As I flick through my copy of The World Of Suzie Wong I try to imagine Hong Kong in the 50’s and 60’s – a busy harbour full of half-starved coolies pulling rickshaws; racial segregation; a place where Chinese peasant girls turn tricks for pocket change and those horrible English colonialists run the show.
I am fortunate never to never have known this Hong Kong: rickshaws are but a distant memory, the working girls of Wan Chai are now mostly imported from South America or Thailand. Foreigner or not, “customer service” as we know it is a foreign concept in this town. I’ve never felt any different from the locals, although I do earn more than the average HK dweller (I have no idea how one gets by in this town for 8,000 or 9,000 HKD per month!)
One thing I have found to be unchanged is the abundance of cheap shops.
Ohhh the shops!
If you don’t know where to look, this is NOT a cheap place to shop, well it’s cheaper than Tokyo or Sydney but not remarkable. – but I do know. I start in Wan Chai – I have been buying my cashmere in Spring Garden Lane for years. It is 70% less than what I would pay in Europe. If you walk along Johnston Road you can find shops such as Super Sample and Sample King and about 5 or 6 other stores – great places to find jeans, men’s trousers, formal dresses and casual tops for 19 -89 HKD. They aren’t rubbish, either: these are all leftovers from Ralph Lauren, DKNY, Victoria Secrets and Land’s End factories.Most of the store have a rack (or a cardboard box) full of kid’s clothes with prices from 10 HKD. I got a Helly Hansen skirt for 49 HKD, a Raplph Lauren Denim Jacket for 89 HKD and a BCBG Max Azria top for 59 HKD.The Spring Garden Lane shops have plenty of cashmere and I always get something nice for around 200 HKD. There are cheaper places in Kowloon but I like the quality and the size range of the clothing in Wan Chai. If you are in Kowloon anyway and have the day to spare it’s worth checking the outlets online and going for a visit – I know there’s Nike, Adidas and Esprit outlet as well as childrens clothes and leather goods.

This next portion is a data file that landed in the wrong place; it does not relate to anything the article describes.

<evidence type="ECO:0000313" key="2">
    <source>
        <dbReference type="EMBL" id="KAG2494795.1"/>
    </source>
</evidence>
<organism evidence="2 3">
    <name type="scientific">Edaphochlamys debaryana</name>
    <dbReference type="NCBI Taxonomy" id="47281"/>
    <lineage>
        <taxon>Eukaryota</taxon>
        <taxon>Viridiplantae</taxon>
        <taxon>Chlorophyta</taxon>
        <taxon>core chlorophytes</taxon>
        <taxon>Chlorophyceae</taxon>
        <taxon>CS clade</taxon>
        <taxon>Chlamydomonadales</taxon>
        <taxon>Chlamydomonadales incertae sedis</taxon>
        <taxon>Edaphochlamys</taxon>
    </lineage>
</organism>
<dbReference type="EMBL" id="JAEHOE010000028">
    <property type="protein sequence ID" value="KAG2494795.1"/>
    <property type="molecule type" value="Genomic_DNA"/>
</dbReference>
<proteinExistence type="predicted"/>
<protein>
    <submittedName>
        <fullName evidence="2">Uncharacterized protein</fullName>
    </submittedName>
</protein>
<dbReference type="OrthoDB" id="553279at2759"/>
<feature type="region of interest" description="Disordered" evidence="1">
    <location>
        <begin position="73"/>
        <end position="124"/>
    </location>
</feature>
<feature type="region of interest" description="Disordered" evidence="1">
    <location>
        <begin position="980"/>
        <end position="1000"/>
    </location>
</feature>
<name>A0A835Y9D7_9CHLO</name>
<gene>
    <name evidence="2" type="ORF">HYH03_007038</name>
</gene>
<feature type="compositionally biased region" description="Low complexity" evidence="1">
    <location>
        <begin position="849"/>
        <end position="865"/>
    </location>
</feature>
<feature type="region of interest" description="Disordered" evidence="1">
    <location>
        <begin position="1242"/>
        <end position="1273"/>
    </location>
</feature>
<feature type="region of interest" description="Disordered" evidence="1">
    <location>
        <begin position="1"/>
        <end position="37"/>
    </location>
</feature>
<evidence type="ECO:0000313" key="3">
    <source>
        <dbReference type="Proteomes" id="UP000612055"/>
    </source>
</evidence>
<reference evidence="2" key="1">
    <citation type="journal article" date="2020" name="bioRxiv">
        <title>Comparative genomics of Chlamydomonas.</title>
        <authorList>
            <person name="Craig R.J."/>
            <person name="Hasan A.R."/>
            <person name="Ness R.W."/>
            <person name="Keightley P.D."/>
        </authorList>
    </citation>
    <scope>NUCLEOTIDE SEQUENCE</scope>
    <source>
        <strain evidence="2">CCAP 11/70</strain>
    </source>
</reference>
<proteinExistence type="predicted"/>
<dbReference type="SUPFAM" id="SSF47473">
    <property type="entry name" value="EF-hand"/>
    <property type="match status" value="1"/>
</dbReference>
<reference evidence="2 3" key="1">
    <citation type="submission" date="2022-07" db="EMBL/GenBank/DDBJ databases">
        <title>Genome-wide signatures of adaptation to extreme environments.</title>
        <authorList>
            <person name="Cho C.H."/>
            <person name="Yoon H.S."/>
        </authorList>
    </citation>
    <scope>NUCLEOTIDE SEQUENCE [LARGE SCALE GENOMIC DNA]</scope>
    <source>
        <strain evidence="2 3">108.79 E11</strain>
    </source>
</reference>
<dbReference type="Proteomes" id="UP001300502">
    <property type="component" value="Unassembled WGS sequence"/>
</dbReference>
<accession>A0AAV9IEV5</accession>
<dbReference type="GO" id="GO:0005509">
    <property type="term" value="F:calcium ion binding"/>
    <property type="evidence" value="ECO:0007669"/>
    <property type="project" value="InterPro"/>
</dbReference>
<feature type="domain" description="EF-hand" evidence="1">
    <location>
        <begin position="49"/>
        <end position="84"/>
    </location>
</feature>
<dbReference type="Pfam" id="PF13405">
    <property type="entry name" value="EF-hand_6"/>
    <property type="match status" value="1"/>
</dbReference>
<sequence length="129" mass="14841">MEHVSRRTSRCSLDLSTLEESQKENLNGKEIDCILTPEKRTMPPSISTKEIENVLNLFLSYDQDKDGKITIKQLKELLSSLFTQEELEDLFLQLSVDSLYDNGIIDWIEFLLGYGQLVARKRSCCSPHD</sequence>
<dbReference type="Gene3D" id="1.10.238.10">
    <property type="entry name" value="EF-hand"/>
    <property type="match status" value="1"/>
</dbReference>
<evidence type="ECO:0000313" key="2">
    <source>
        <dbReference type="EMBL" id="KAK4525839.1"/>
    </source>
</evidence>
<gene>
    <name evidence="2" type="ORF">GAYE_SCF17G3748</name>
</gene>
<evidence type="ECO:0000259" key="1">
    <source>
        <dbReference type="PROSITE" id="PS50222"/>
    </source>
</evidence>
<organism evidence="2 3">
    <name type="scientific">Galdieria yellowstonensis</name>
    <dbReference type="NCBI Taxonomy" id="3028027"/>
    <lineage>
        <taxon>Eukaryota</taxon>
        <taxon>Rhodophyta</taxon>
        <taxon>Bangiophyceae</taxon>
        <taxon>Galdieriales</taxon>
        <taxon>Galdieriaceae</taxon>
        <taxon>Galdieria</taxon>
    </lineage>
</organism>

I hear rumours of a Shanghai Tang OUTLET in Terminal 2 of the AIRPORT but I’ll have to see it before I believe it. I got there too late at night to check it out, so if anyone has any news…
I always, ALWAYS pop into at least one of the Dickson Warehouse shops whenever I’m in Hong Kong – if you have time, there is always an amazing steal to be found. In the past I’ve got Miss Sixty skirts and trakkies, Sisley handbags, and Replay sunglasses all for 60% of the retail value or less.
My next favourite place is a little further out – Citygate in Tung Chung. It’s a proper, posh shopping mall but a spending spree here won’t break the bank, as the items are priced at 30 – 70% off the retail price – Esprit and Ralph Lauren have items starting at about 50 HKD but I think I spent more than that at places like Vivienne Tam and Calvin Klein, still – they were all still very cheap. I just can’t do with paying retail prices – not after discovering Hong Kong!
No shopping trip to Hong Kong is complete without afternoon tea. This is what Hong Kong does best – you can have Yum Cha in the Chinese style at the famous Luk Yu Tea House at 24 Stanley Street or traditional scones and tea (just like at home but really posh) at the Landmark Mandarin, which is best to reserve. I love them both, so I alternate. The Peninsula is the oldest and most famous place for high tea and such a beautiful hotel, if you are shopping in Kowloon it’s the place to go. Personally, I prefer it to the selection at the Mandarin.
If you are spending your money on shopping rather than living it up, the Metropark and Empire hotels in Wan Chai are central, clean and comfortable. I recommend that you check whether or not they have any construction going on before you stay because it can get noisy when you are trying to sleep in.
I stayed at Sohotel in Central, which was ok: teeny, tiny rooms (the second smallest I’ve ever seen) with almost no service but everything you’d need in a room and the cafe downstairs next to the hotel has fabulous breakfasts, much better than the hotel’s cafe. It’s clean and close to the wet markets and the Central shops.The internet in the lobby is free but the taxi drivers have trouble finding the place, even with the hotel card with a map. I prefer Wan Chai.
There are so many good places to eat in Hong Kong, so I won’t bother listing them – just wonder around Soho or Causeway Bay if you’re looking for authentic Chinese. I love all the bars and nightclubs too (no time to list them all, but don’t miss Wan Chai’s Lockhart and Jaffe Rds or the Lan Kwai Fong district in Central)